A mother’s battle with neuroblastoma

A very nice piece of journalist’s story about neuroblastoma through a mother’s view. I met the mother personally at the 4th Neuroblastoma Research Symposium in Newcastle-upon-Tyne, UK in November 2015. Susan Hay and other same minded parents of children with neuroblastoma joint their efforts to raise money not only for current kids battling this nasty cancer, but more importantly for research in the cancer biology, diagnostics and new therapies which are to give a better deal for children with neuroblastoma.

https://www.theguardian.com/society/2015/nov/15/a-mothers-battle-with-neuroblastoma

Neuroblastoma summary

Neuroblastoma is a childhood cancer caused by the abnormal growth and development of non-mature nerve cells, called neuroblasts [1]. The disease commonly affects children age 5 years or younger. Approximately 50% of children have tumours that have spread at diagnosis [1]. The main challenge in treating neuroblastoma is to stop tumour spread and resistance to multiple drugs. Despite major advances in available therapies, children with drug resistant and/or recurrent neuroblastoma have a dismal outlook with 5 year survival rates of less than 20% [2-4]. Therefore, this cancer needs more research and funding as well as people awareness of these needs.

 

  1. Davidoff, A. M. Neuroblastoma. Semin. Pediatr. Surg. 21, 2–14 (2012).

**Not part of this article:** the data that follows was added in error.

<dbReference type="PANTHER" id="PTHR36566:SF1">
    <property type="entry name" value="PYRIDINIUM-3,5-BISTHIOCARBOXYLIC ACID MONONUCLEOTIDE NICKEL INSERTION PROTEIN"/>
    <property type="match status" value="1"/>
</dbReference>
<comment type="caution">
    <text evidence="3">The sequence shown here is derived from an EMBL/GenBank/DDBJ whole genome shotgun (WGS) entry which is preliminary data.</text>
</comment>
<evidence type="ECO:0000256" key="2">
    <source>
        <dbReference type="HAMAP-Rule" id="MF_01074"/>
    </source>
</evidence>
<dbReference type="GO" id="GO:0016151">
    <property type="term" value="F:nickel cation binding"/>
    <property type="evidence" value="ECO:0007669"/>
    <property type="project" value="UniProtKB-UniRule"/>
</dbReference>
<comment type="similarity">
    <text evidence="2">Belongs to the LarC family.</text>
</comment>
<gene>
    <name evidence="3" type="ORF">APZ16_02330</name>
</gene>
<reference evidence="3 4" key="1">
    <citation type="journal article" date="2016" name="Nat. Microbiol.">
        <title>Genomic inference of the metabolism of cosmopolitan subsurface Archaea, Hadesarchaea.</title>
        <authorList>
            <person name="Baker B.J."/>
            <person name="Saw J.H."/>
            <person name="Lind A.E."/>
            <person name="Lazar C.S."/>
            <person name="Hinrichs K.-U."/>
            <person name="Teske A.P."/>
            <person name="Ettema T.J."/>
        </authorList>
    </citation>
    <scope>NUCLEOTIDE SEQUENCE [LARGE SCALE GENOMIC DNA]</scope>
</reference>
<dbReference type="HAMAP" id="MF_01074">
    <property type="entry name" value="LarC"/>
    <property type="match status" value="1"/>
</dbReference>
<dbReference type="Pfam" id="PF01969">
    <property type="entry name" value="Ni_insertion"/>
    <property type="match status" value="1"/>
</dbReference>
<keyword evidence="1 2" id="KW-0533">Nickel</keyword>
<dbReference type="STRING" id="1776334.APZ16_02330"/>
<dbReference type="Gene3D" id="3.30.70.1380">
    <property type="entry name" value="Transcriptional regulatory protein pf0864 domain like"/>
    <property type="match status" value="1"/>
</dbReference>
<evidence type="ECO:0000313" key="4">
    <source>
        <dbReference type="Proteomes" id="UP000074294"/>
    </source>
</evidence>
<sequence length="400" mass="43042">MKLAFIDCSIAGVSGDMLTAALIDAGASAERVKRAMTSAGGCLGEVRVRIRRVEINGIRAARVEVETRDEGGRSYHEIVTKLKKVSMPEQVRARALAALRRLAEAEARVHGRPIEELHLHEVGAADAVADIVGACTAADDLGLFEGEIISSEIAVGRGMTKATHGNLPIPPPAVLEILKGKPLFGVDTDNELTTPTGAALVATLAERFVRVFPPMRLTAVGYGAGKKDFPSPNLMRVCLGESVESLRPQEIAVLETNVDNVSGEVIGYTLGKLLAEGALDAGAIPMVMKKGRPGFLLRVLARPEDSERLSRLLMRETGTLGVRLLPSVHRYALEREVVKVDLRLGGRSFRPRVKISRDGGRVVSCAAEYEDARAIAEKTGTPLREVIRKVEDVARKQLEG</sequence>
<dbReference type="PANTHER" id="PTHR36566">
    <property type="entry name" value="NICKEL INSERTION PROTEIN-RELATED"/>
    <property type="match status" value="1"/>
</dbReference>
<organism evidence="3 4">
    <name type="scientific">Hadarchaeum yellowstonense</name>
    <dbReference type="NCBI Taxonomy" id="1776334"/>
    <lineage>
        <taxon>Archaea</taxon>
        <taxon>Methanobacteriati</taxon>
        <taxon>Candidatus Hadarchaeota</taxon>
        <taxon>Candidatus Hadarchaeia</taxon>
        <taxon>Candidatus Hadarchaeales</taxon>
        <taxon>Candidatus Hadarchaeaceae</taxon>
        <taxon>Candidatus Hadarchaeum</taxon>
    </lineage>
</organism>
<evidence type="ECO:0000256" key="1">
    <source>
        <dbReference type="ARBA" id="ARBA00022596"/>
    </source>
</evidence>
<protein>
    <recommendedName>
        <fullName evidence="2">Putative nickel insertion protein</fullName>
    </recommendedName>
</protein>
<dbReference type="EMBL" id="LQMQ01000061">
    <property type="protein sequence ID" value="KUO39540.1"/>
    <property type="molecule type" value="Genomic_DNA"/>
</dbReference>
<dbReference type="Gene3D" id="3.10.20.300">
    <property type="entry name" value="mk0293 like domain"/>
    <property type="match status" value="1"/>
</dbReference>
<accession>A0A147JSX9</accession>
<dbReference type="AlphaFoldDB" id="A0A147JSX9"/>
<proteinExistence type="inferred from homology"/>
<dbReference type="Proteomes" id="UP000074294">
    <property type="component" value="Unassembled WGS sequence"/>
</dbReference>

2. Gatta, G. et al. Childhood cancer survival in Europe 1999-2007: Results of EUROCARE-5-a population-based study. Lancet Oncol. 15, 35–47 (2014)
  3. Peinemann, F., Tushabe, D. A., van Dalen, E. C. & Berthold, F. Rapid COJEC versus standard induction therapies for high-risk neuroblastoma. The Cochrane database of systematic reviews 5, CD010774 (2015).
  4. Peinemann, F., van Dalen, E. C., Tushabe, D. A. & Berthold, F. Retinoic acid post consolidation therapy for high-risk neuroblastoma patients treated with autologous hematopoietic stem cell transplantation. Cochrane database Syst. Rev. 1, CD010685 (2015)

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This blog is about neuroblastoma biology, its research challenges, and people and media perception of this disease. I am researcher and active supporter of science communication.  I hope you will find interesting to read my blog and ask questions. Your questions would help me to cover topics which I have not heard of or may not plan to cover yet.

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